Native Plant Spotlight: Oregon Stonecrop

April 29, 2022

Oregon stonecrop grows out of rocks in the Rainforest Reserve. 

 

There is no shortage of beautiful and interesting plants on the Oregon Coast—it would be difficult for anyone to choose a favorite! That being said, several of our team members have a special affinity for the Oregon stonecrop (Sedum oreganum).

It is one of several varieties of stonecrop, or sedum, that grow in Oregon, including broad-leaved stonecrop (Sedum spatulifolium) and Cascade stonecrop (Sedums divergens).

 

Oregon stonecrop and penstemon get an icy glaze in winter. 

 

Oregon stonecrop is a native plant, commonly found west of the Cascades, all the way to the coast. You’ll also see it in other places along the Pacific Coast, from Alaska to California. This small but mighty succulent thrives when exposed to anything between full sun to partial shade. It is adaptable to a variety of conditions, from forest edges to cliffs and rocky slopes.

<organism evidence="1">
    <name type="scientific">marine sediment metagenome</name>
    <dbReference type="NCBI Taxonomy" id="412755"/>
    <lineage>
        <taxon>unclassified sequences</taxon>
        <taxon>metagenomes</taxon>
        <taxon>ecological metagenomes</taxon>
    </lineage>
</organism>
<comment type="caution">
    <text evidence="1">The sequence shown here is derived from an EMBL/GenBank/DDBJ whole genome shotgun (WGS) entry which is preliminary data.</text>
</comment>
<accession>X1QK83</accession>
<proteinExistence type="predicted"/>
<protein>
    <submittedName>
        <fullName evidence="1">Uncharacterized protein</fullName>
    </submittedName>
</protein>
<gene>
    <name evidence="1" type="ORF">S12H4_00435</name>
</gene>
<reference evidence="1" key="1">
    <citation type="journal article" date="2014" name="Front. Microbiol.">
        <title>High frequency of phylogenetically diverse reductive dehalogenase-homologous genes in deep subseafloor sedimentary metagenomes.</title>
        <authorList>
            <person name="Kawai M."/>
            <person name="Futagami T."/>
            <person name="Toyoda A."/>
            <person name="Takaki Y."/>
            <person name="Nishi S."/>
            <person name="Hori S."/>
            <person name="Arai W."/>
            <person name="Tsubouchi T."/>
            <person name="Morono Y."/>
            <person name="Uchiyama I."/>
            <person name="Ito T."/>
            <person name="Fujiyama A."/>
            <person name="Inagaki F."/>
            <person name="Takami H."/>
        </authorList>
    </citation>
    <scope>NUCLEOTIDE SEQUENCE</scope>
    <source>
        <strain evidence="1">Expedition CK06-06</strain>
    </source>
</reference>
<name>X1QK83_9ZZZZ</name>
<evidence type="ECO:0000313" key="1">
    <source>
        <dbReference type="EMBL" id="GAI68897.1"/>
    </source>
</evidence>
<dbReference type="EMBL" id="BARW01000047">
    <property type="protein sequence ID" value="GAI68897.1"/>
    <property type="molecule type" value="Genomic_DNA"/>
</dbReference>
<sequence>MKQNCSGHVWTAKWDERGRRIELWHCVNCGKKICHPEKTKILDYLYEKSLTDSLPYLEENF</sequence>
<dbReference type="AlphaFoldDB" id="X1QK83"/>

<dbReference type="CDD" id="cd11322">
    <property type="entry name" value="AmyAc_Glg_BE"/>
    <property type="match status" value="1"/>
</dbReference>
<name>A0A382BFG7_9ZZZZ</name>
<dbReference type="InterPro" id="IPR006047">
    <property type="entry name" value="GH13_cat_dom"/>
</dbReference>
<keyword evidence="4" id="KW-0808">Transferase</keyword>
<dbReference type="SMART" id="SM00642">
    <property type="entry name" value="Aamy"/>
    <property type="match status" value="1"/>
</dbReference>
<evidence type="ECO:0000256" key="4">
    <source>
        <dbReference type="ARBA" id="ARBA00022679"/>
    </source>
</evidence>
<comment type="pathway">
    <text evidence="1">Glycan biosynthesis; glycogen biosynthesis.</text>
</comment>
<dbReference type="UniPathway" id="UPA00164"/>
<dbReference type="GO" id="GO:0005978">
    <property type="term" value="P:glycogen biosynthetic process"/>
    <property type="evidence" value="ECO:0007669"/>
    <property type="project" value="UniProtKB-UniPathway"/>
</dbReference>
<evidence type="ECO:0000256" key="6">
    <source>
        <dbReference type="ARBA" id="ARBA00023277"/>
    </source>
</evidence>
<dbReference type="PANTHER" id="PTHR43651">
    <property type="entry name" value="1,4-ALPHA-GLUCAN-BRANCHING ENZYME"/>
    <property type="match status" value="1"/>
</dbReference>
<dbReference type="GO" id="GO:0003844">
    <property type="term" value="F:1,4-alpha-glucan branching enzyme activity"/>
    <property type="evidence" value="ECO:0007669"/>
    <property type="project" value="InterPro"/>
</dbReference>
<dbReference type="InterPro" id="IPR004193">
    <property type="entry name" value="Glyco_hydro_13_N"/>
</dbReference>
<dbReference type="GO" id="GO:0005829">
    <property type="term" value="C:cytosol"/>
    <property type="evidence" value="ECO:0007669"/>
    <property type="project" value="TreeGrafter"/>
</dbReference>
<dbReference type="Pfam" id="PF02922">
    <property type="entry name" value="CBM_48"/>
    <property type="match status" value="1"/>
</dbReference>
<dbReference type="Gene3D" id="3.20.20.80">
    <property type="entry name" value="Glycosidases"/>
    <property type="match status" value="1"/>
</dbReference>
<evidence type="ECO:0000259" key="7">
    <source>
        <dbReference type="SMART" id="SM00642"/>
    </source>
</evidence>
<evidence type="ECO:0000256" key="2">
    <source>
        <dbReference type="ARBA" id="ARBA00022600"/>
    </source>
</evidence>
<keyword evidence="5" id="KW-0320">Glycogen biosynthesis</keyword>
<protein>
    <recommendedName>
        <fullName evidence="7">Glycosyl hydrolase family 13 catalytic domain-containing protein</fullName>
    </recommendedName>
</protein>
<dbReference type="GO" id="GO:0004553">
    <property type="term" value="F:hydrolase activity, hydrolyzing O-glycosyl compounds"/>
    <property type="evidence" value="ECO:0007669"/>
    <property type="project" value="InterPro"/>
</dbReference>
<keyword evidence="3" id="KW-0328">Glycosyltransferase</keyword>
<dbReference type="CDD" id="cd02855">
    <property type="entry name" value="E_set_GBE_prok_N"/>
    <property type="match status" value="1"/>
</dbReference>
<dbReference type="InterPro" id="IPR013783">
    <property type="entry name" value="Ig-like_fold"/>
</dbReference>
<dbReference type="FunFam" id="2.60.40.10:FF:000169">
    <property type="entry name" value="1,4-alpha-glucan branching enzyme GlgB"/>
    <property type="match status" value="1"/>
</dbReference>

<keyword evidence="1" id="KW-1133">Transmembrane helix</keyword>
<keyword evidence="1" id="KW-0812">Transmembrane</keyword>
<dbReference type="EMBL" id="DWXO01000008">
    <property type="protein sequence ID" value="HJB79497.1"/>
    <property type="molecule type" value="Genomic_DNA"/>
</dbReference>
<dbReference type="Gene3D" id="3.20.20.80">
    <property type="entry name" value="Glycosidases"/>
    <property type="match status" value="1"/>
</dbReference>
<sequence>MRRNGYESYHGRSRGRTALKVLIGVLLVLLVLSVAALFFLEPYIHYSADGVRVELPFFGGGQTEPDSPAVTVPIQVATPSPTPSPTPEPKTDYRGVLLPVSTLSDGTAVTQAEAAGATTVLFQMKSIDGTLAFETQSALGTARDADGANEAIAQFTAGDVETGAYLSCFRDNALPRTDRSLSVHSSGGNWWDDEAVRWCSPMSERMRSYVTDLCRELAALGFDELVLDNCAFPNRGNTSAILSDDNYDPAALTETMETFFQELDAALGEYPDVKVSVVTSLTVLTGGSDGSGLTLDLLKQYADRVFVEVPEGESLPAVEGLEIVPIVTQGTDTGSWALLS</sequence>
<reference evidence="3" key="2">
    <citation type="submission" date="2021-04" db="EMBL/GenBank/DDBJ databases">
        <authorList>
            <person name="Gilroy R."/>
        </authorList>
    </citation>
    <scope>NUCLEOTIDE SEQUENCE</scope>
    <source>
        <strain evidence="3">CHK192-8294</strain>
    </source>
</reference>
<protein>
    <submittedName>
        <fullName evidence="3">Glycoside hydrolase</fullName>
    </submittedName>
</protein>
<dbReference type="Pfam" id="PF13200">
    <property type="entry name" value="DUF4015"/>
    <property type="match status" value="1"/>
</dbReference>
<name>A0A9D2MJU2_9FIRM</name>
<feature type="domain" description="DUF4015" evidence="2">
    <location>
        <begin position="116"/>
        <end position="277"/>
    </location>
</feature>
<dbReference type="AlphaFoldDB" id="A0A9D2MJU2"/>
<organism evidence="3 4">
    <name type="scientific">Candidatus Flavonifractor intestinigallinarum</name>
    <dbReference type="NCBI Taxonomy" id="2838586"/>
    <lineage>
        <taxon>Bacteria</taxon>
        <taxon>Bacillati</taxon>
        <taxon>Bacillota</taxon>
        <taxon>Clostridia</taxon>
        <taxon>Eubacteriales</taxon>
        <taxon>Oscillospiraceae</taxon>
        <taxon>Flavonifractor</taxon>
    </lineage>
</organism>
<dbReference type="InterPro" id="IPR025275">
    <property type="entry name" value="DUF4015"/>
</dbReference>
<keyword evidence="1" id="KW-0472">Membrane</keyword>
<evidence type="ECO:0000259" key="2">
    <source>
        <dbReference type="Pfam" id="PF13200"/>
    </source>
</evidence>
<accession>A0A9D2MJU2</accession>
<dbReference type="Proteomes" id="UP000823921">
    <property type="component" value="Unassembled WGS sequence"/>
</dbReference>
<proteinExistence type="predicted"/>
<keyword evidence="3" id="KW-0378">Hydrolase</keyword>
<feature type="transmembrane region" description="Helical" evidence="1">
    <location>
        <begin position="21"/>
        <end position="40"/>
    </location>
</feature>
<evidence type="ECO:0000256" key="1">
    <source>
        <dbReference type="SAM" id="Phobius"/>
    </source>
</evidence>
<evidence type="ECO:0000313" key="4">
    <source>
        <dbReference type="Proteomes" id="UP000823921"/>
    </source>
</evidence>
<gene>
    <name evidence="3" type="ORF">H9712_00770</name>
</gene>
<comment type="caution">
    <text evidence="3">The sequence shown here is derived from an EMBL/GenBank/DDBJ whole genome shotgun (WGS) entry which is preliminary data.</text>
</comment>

We see it on several of our properties, including the Rainforest Reserve. It also grows on Haystack Rock in Cannon Beach!

Like other succulents, stonecrop boasts tight green clusters of spoon- or egg-shaped green leaves—occasionally with a bronze tint. And when temperatures rise in late spring and summer, stonecrop can even assume stunning shades of crimson. In the summer and again in fall, they bloom with vibrant yellow, star-like flowers that benefit coastal pollinators.

 

In late spring and summer, stonecrop can turn various shades of red.

 

If you are looking for native plants to add to your garden, this is a good option. It’s easy to care for, tolerates different types of soil, provides valuable habitat and is a versatile groundcover that can fill in less-than-hospitable spots in your yard, such as rock gardens or between large stones.

At NCLC, we love those rare, endemic plants that provide unique character to the coast, but we also love the commonplace plants that are more accessible for all to see and appreciate (as long as we look closely at our surroundings!) and provide an array of benefits.

Comments

  1. mike patterson says:

    Moss Elfins find them delicious
    https://www.inaturalist.org/observations/2527021

  2. Carol Newman says:

    thanks for stonecrop story and photos. I’m a succulent lover (not so good with rest of the plant world) and think I’ve got this.

    YOU ROCK!!! (and plant)
    carol

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